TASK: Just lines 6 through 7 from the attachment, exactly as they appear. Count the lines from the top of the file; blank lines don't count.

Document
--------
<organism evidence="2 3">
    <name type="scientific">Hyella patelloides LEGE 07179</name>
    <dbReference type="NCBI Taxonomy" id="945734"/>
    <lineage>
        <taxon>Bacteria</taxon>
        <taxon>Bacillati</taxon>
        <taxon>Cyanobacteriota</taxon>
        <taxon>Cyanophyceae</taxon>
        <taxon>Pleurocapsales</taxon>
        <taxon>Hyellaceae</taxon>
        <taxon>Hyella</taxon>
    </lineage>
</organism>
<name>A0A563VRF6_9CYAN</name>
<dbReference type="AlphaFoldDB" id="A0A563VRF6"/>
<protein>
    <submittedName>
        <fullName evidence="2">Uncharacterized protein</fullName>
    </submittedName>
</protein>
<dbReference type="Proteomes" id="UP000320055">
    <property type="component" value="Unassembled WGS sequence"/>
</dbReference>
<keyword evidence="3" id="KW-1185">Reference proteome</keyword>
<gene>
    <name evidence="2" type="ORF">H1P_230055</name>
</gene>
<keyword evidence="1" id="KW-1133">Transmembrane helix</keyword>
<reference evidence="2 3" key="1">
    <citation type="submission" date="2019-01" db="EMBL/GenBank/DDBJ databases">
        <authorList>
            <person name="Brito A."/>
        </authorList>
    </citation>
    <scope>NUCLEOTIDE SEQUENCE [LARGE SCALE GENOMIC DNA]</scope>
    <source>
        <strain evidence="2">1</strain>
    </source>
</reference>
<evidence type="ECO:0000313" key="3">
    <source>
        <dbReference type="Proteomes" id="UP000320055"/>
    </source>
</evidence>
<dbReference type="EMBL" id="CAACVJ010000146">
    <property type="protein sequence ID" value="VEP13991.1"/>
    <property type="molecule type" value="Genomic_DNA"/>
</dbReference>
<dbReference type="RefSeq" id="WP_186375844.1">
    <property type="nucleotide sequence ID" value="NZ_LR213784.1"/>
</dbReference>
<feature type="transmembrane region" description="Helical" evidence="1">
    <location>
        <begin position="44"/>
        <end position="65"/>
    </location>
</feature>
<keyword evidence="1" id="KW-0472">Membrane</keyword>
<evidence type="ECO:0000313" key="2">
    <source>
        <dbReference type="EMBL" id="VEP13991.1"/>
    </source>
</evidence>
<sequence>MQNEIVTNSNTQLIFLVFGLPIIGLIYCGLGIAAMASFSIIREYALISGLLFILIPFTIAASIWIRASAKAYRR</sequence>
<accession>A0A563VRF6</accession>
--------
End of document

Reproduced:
        <taxon>Bacillati</taxon>
        <taxon>Cyanobacteriota</taxon>